Disturbing Trend Relative to Soldiers With PTSD

I heard about a disturbing trend today on the radio on my way to work. Soldiers with PTSD being harassed or ostracized by other Soldiers. How can this be?! We have been told, after all, that we are to be “our brother’s keeper.” Relating to this, I offer the following:

“He [the angel] said, ‘It will no longer be said that your name is Yaakov, but rather Israel, for you have contested with both the Divine and with man, and have prevailed.'” [Genesis 32:29]

In each of our lives, there will come a time, or perhaps there has already been a time, or two, where we have had to “struggle with an Angel.” The Angel is representative of any deep-rooted spiritual conflict that we wage with Hashem. It may be that we are conflicted over, for instance:

– Why bad things happen to good people

– Why good things happen to bad people

– Why Hashem does not actively intervene (or so it seems) during events where people are vigorously exercising their evil nature (mass murderers, child abuse, etc.)

– Why death comes to some (it appears to us) too soon

– Why some are stricken with life altering disease, injury or destruction

This struggle may sometimes be so intense within us that it translates to our physicality in such ways to include acts of violence against others, self abuse, or even leading to thoughts of, or actual, suicide.

Through regular study of Torah and through a better (never complete) understanding of the nature of Hashem, we are better equipped to emerge from our spiritual struggles. It is likely that we will not always emerge unscathed, but rather that we may experience some level of emotional scarring here and there: our own “limp.”

Post Traumatic Stress Disorder (PTSD) is the “limp” that many of us as Soldiers, Sailors, Airmen and Marines carry as a result of select experiences. But, with large doses of “tincture of time,” Torah study and with the help and support of our Rabbi’s and behavioral specialists, we can endure, overcome and emerge. We will definitely be “changed” as from Jacob (defined: the heel grabber) to Israel (defined: to struggle with G-d): stronger and better equipped to face the uncertainties that the future holds for us. Please do not hesitate to ‘self refer’ to your local Behavior Health Specialists if you believe you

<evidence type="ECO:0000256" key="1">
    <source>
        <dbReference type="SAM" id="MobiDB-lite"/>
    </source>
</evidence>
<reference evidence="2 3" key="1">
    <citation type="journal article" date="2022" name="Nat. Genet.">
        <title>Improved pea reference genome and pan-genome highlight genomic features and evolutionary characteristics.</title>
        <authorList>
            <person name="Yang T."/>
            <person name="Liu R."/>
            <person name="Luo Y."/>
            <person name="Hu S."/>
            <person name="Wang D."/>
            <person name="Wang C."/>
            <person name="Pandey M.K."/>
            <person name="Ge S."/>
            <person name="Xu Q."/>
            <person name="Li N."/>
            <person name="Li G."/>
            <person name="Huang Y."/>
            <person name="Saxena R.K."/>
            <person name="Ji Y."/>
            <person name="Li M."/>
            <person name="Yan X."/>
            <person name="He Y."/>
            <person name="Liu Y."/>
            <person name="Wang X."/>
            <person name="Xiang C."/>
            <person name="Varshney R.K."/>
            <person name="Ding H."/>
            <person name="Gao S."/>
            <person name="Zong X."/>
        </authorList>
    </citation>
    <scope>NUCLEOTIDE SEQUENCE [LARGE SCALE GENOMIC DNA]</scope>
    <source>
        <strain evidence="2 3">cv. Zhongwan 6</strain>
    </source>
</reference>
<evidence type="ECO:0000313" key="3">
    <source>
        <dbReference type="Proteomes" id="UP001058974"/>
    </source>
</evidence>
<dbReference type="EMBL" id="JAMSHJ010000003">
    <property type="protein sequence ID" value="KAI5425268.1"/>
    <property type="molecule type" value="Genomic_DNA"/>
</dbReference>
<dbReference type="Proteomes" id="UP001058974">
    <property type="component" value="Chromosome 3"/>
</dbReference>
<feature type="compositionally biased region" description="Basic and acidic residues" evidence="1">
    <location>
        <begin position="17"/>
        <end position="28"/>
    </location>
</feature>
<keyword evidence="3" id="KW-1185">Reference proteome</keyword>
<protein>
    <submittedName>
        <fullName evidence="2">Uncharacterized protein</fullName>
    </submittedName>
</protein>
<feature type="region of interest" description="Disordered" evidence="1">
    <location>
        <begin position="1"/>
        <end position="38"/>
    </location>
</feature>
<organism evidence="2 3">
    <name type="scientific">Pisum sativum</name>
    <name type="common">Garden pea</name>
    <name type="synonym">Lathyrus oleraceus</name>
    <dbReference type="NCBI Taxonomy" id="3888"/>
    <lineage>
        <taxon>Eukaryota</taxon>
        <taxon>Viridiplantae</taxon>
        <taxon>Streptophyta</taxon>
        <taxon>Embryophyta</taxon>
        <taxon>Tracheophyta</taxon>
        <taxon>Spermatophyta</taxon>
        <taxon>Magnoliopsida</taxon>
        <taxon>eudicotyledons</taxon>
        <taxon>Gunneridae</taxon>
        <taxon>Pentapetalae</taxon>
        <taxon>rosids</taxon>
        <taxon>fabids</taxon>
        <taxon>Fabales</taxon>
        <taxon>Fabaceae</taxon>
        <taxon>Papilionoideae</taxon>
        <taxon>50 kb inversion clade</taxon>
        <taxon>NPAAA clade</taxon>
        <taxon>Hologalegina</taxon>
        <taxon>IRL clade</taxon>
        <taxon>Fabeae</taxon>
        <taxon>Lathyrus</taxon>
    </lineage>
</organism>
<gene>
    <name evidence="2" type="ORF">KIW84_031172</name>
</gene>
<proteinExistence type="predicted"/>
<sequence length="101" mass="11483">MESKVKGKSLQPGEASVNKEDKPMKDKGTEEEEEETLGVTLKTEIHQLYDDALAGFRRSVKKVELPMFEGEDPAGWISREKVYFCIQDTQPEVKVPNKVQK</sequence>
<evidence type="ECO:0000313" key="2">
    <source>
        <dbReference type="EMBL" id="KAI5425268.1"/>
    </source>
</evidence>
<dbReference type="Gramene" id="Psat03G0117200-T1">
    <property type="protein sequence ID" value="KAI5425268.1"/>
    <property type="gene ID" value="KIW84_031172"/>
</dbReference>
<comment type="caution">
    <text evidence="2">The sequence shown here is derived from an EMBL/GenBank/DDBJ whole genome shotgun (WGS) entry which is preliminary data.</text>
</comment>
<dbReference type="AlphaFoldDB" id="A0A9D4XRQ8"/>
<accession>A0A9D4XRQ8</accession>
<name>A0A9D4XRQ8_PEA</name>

are suffering from PTSD: losing sleep, recurrent disturbing thoughts or dreams, inability to concentrate.

May your “limps” always be small and your struggles few. We love and support you always. From your friends here at “Jews In Green” and www.thejewishsoldier.com


  • As a Mental Health Specialist I can attest to the fact that people are becoming more familiar with PTSD and less Likely to not report. In fact, in general people are becoming less likely to “suffer in silence” then in the past, in regards to all mental health issues. Yes we still have those that are malingering, but for the most part they are easily weeded out and those that are in genuine need recieve the help they need. As a “retired” Infantryman I can not attest to the effects of fellow soldiers. The Infantry has a different standard and you really have to be there to understand it. But I have seen that my brothers in blue are very supportive to the soldiers that I have seen. They realize now that Mental Health issues are not a sign of weakness, and that help is available. Infantry has a different mentality and I feel that as an infantry man I am able to give them the care they deserve. I once had an infantry man tell me “and water came from my eyes, I don’t know why,” Knowing the infantry mentality told me not to ask this soldier if he cried but to elude to the emotional pain he was experiencing. With infantry there is a pride that needs to be maintained, and perpetuated, and understanding in general most be tenamount.

  • Psychiatric prevalence studies from the Iraq theater are only now beginning to reveal the extent of the problem. A landmark study published last year in the New England Journal of Medicine revealed that approximately 16% of those returning from Iraq suffered from mental health problems, the most prominent among them being PTSD.

  • I hope that some of the Rabbi’s and behaviorial specialists are professionally trained in EMDR, a very efficacious trauma therapy.

    With all due respect to our religious leaders and the teachings of the Torah; without some very serious psychiatric treatment , many individuals are likely to experience prolonged suffering.

    K. Glazer